Dietary Modifications – At times, altering the diet, digestion may be improved and food tolerances or allergies may be eliminated and therefore behavioural problems (caused by these tolerances or allergies) may reduce.

An autistic child can be as different or similar as a normal child, depending on how you look at him and treat him. At the end of the day, he is your child and will always be. No amount of denial or leaving him for long hours in special needs schools will change that. It’s time for every parent to make a difference and embrace the child for who he is rather than for what he is.


Source by Sangeetha Nadarajan

What is the Difference Between Apraxia and Autism?

Apraxia and autism are two entirely different neurological disorders which can occur in a child independently of one another, or together in the same child. While autism’s symptoms can impact and impair many different systems, behaviors, and thought patterns, apraxia occurs when the child struggles to plan and carry out voluntary physical movements.

In terms of gross motor skills, apraxia may impact a child’s capabilities to stand up, sit in a chair, or catch a ball and with fine motor skills, a child may not be able to zip up a jacket, button a shirt, write or print, or even point at an object.

Children with apraxia may also struggle to produce sound patterns to make words, or even coordinate the various speech mechanisms to make the individual speech sounds such as the difference between a “g” and a “b” sound, or the hum of an “m” sound. Even when a sound is modeled, a child with apraxia may not be able to mimic the same sound.

However, though these symptoms may also cross over into autism, there remain important differences between the two conditions. For example, when a child has only apraxia it is only the motor functioning and not the social and emotional skills that are impacted, as is often not the case with autism.

Apraxia and autism can become difficult to tell from one another when the child is exhibiting symptoms of verbal apraxia (officially known as oral-motor apraxia). The reason for this is that children with either condition can be very aware of their struggle to communicate verbally, and therefore they may choose to avoid having to talk by staying away from social situations. However, in the case of verbal apraxia, if you play with your child and don’t demand speech from him or her, you may find that they begin playing actively and engage others in their play.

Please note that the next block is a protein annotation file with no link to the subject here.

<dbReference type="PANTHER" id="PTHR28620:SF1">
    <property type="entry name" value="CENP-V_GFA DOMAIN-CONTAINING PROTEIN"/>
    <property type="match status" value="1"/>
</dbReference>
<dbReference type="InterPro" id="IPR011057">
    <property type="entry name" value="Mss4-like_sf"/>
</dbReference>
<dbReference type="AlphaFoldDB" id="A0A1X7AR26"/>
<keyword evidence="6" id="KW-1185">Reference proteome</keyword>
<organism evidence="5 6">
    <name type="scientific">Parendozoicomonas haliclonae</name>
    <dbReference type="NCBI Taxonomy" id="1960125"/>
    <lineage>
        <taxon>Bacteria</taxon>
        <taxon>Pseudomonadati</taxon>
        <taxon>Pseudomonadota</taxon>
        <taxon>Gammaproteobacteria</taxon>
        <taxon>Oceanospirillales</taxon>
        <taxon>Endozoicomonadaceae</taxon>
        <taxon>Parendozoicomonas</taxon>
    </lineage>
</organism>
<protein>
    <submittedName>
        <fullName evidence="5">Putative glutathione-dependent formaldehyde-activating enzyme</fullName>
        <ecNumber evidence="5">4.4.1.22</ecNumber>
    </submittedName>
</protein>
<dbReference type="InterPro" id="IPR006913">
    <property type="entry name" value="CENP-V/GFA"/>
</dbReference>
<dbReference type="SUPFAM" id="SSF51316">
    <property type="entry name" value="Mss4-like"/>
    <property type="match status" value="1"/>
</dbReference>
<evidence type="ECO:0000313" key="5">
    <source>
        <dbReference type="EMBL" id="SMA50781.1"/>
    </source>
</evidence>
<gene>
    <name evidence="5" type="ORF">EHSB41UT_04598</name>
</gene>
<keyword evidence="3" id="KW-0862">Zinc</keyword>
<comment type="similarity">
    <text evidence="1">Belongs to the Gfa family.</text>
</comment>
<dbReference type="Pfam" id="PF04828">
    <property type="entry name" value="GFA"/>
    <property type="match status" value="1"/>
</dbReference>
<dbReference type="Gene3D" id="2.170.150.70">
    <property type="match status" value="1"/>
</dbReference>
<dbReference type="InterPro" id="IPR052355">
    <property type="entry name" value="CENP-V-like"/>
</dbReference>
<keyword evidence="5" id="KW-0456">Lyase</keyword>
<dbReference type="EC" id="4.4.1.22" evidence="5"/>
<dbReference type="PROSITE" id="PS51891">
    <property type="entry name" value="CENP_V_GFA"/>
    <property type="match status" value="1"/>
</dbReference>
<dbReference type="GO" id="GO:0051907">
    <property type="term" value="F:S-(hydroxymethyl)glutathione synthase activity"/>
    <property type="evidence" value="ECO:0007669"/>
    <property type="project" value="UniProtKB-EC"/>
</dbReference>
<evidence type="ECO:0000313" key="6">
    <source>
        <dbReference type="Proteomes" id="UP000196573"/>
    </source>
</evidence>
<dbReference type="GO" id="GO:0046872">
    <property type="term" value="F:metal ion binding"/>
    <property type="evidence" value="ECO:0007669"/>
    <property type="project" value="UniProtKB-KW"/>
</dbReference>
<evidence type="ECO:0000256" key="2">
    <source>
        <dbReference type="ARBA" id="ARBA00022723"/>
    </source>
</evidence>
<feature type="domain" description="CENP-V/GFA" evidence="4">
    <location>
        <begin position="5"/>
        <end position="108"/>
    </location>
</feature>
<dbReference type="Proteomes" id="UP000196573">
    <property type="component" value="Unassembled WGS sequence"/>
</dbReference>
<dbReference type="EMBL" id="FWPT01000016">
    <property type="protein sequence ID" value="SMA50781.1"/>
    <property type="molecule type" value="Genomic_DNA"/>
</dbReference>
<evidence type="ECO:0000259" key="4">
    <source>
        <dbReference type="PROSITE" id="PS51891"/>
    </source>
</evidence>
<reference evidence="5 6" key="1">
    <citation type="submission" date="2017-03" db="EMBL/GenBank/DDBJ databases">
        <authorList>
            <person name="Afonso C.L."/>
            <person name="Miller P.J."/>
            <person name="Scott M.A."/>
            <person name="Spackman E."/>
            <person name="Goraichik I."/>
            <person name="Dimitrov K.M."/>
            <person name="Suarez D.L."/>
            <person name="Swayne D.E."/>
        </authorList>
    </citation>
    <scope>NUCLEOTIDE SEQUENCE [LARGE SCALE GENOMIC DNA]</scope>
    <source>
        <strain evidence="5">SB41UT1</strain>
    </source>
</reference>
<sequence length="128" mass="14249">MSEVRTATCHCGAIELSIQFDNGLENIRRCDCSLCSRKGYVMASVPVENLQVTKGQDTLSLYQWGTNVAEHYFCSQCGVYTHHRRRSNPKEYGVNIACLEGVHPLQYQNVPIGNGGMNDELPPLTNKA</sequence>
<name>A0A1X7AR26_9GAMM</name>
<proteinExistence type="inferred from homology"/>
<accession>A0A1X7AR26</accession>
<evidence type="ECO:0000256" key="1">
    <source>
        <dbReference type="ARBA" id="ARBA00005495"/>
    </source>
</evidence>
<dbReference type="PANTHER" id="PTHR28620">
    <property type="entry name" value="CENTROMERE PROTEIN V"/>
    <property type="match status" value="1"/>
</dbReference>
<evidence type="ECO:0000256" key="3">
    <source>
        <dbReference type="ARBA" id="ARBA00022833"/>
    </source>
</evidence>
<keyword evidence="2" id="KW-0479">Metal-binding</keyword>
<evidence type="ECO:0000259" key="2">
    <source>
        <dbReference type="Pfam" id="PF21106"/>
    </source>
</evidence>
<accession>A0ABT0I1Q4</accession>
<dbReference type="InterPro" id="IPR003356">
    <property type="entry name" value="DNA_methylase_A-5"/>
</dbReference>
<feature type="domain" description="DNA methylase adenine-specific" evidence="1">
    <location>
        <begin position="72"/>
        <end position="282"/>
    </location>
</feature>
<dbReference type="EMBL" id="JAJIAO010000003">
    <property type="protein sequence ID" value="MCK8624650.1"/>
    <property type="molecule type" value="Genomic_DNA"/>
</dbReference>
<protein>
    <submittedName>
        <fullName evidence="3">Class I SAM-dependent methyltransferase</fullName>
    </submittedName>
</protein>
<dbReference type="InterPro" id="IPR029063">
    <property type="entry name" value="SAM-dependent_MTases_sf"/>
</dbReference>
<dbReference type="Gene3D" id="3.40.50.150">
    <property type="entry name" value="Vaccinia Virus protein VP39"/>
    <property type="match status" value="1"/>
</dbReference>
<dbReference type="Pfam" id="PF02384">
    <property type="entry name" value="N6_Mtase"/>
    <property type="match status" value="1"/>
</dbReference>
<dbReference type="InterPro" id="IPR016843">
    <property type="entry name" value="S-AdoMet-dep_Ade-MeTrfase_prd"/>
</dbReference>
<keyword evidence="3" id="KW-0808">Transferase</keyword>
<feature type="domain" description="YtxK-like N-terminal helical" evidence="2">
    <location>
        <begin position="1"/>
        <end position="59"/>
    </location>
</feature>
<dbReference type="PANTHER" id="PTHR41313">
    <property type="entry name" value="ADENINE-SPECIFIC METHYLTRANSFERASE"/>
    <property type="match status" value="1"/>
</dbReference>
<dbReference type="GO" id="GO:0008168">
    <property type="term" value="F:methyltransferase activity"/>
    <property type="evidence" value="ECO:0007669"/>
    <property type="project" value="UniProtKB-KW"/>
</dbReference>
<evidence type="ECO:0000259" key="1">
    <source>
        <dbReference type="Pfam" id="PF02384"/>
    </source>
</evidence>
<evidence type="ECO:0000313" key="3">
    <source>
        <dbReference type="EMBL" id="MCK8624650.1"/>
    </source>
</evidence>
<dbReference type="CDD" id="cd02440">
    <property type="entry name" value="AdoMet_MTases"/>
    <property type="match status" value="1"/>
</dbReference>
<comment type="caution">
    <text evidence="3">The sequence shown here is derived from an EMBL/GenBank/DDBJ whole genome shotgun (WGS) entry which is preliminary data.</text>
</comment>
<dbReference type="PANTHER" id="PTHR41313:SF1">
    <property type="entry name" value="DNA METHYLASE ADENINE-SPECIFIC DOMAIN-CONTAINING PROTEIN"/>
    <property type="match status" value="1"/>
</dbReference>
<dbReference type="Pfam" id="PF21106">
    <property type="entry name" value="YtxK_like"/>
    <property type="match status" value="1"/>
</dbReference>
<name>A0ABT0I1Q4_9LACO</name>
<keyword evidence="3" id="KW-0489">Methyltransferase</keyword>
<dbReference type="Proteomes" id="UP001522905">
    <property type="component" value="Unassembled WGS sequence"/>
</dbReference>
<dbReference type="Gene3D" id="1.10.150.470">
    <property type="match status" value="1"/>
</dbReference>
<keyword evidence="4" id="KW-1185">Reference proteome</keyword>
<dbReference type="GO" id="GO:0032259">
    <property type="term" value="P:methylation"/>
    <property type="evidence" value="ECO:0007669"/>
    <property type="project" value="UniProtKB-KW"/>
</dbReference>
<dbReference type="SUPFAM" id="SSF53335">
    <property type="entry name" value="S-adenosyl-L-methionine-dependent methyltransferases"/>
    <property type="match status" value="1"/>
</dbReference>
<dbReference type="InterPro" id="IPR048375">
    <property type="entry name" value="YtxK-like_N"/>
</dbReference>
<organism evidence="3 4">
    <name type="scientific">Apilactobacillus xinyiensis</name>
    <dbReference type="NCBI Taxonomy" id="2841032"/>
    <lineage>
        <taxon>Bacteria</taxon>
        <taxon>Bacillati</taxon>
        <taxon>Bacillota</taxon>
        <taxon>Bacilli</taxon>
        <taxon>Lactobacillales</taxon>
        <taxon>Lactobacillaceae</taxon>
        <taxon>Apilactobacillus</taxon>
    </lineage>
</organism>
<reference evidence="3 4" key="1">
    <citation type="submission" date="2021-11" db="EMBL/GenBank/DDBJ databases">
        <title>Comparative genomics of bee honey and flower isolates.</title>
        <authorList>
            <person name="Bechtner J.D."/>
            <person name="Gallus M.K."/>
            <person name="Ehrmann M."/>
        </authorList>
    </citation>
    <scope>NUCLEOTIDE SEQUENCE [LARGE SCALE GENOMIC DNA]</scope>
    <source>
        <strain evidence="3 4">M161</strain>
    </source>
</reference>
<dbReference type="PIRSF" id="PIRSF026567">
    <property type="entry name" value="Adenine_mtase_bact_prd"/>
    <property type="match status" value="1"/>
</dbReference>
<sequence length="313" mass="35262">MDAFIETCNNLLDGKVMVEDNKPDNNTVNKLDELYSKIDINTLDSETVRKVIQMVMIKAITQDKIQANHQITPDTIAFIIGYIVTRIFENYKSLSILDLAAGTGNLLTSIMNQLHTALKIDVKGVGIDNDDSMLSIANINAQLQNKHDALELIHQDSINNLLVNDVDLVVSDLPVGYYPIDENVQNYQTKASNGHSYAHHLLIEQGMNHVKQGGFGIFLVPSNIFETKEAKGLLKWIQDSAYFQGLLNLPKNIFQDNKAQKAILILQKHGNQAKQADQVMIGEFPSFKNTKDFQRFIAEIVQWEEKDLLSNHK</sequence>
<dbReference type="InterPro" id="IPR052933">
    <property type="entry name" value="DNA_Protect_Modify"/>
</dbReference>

The child usually experiences relief from being able to socialize and have contact with others without being required to talk, which is frustrating for them and can create a fear of failure. Often, with these children, when they are allowed to select the type of play and are allowed to go without having to speak, the relief and comfort they feel can make them more open to accepting the slow introduction of new sounds and syllables, which may eventually bring about simple words into their favorite games and play. Encouragement to vocalize or verbalize should be gentle in both apraxia and autism, and should be gradual, tailored to the pace of success rather than to a schedule.

In both motor apraxia and autism, children show social interaction problems, but in the case of motor apraxia, this is normally because they are not always capable of performing the physical movements that allows them access to others. However, motor apraxia won’t usually make a child want to avoid social interaction altogether, such as failing to make eye contact, or specifically moving away from other people.

It is easy to see why there is so much confusion between apraxia and autism spectrum disorders. Especially considering children with these conditions can also both exhibit signs of over-reactivity to sensations. However, there are differences between the two and it is important to speak to your doctor or a specialist if you are unsure. Your doctor will be able to determine which condition your child may have, or if both are present.


Source by Rachel Evans

What You Should Know About Allergy Induced Autism

Allergy induced autism has only been recognized by scientists and doctors for a relatively short time since the “discovery” of autism. Since being recognized, its presence has become increasingly common; in line with the increase in autism cases.

Those who are at the highest risk for allergy induced autism are children who have regressive autism – that is, those children who develop normally and start regressing at around the age of two years – and children with behavioral and neurological problems in combination with extreme digestive issues (such as intractable constipation).

Such children are generally incapable of metabolizing (digesting) important common food proteins; specifically casein and gluten. Casein is one of milk’s main proteins and is also commonly utilized in the manufacturing of foods. Gluten is a protein found in wheat and several grains and is often added in the manufacturing of food.

In some children with autism, gluten and casein aren’t digested in the normal way. Instead, they are metabolized only partially and become a substance quite similar to morphine, which can pass through the wall of the digestive tract and enter the blood stream.